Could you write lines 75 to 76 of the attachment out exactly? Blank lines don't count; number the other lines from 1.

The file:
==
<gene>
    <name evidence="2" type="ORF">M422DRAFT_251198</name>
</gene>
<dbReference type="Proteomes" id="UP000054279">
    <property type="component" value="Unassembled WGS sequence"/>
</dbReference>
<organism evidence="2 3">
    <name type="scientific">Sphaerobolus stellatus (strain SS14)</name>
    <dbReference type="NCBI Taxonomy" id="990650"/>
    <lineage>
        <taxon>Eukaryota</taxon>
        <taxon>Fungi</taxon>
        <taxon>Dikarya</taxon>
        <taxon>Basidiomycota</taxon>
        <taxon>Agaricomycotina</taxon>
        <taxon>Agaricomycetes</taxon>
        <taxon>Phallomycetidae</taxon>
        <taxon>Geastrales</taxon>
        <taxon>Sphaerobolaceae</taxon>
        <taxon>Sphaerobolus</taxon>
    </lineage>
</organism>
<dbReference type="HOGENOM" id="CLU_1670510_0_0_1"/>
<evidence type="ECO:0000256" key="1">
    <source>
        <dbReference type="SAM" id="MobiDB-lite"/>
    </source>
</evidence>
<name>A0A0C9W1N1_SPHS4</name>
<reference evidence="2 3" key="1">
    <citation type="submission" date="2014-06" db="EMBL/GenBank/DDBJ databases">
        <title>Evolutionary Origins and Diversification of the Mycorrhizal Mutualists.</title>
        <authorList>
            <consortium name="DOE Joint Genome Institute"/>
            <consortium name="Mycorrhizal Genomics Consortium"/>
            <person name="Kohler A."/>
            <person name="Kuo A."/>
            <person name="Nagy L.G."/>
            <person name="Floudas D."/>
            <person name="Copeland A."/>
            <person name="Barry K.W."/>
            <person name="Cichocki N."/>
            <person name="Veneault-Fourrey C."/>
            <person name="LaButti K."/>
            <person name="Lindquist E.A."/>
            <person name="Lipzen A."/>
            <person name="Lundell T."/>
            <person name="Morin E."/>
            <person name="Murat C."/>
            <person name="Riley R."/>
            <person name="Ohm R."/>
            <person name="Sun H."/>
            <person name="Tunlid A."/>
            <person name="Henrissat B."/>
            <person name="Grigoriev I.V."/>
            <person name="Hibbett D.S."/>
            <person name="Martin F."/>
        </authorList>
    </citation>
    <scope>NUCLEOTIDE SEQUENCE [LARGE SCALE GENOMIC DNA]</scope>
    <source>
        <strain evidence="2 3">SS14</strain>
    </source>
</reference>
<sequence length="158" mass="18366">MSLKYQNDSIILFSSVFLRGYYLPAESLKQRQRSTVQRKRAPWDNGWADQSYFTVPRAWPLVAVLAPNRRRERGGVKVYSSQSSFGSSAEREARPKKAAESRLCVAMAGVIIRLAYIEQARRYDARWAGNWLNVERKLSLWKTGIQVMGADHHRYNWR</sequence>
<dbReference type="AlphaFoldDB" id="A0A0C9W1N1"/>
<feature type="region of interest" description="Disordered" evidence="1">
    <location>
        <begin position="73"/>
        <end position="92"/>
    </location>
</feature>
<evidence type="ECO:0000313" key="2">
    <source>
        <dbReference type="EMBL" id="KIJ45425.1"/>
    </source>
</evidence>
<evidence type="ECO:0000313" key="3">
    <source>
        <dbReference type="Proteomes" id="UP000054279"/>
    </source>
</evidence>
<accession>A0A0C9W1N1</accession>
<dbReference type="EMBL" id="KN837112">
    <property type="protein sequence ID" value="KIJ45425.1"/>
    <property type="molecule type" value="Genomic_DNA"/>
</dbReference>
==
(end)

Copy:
        <dbReference type="EMBL" id="KIJ45425.1"/>
    </source>